If you haven’t read Chris Carlson’s breakdown of the Syracuse Orange’s 2018-19 finances, I’d recommend heading there first. Since SU’s a private school, we typically have to wait a bit to learn anything about the money the athletic department spends and earns. And as soon as it’s available, Chris is quick to explain the most important parts.
Most importantly this time around is that Syracuse had revenues of nearly $100 million ($99.8 million) — a school record — to go with record spending of $82.9 million. It’s pretty amazing to think that our “small private school” takes home that much from athletics, but a lot’s changed in recent years since we joined the ACC.
Where my eyes immediately went to next were spring sports.
On Twitter this week, some P5 athletic officials have been talking about the losses incurred from the NCAA Tournament’s cancellation, and I wondered if Syracuse may have actually benefited from the cancellation of the spring sports already in progress. Obviously it’s not a benefit to the athletes or fans not to have sports. But from a financial standpoint, the question’s valid because of how much the Orange need to spend on certain sports in order to keep up.
As Carlson notes, Syracuse men’s lacrosse spends more than any other MLAX program in the country, and Orange WLAX is No. 2 in their sport. Some of that just comes from the coaching salaries, but a lot of it also comes from the fact that both teams play in a league without many nearby teams.
We see this for most Syracuse teams, to be honest, aside from maybe football — which is perhaps why so many Orange teams are big spenders per the data Carlson reported. SU is geographically isolated in most sports, save for Pitt and Boston College. That means increased travel costs compared to most of the rest of the league, and considerations they need to make that others don’t. It probably dictates schedules for sports all the way up to men’s basketball. It was likely set to be a major cost for both the men’s and women’s lacrosse teams this spring without any home games after February.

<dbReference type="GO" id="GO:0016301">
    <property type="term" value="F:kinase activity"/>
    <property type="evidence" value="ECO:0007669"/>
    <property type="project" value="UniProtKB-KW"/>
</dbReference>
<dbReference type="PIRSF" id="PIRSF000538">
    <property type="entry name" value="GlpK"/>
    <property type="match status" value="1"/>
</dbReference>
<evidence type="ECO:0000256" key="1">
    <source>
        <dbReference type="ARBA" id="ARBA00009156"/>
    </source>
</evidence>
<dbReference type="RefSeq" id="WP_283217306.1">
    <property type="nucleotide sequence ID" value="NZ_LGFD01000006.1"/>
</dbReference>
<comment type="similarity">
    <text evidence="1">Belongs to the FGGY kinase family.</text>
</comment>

Softball, too, spends most of its season on the road ‘til April, and that must add quite a bit of cost as well. These are the costs of doing business in the ACC, obviously. And we deal with them because of the financial benefits of league membership.
But they do exist, and without a full season of dealing with them — especially given the unique challenges of this season — it’s at least conceivable that SU saves a significant amount of money here.
Does it make up for the entirety of the NCAA Tournament credits lost? Probably not. But the gap’s probably a little closer than it would’ve been otherwise. Let’s just hope this doesn’t become a prolonged situation across the country, as it could start forcing some tough decisions from athletic departments as they wonder just how profitable their own spring sports (and maybe other sports too) are.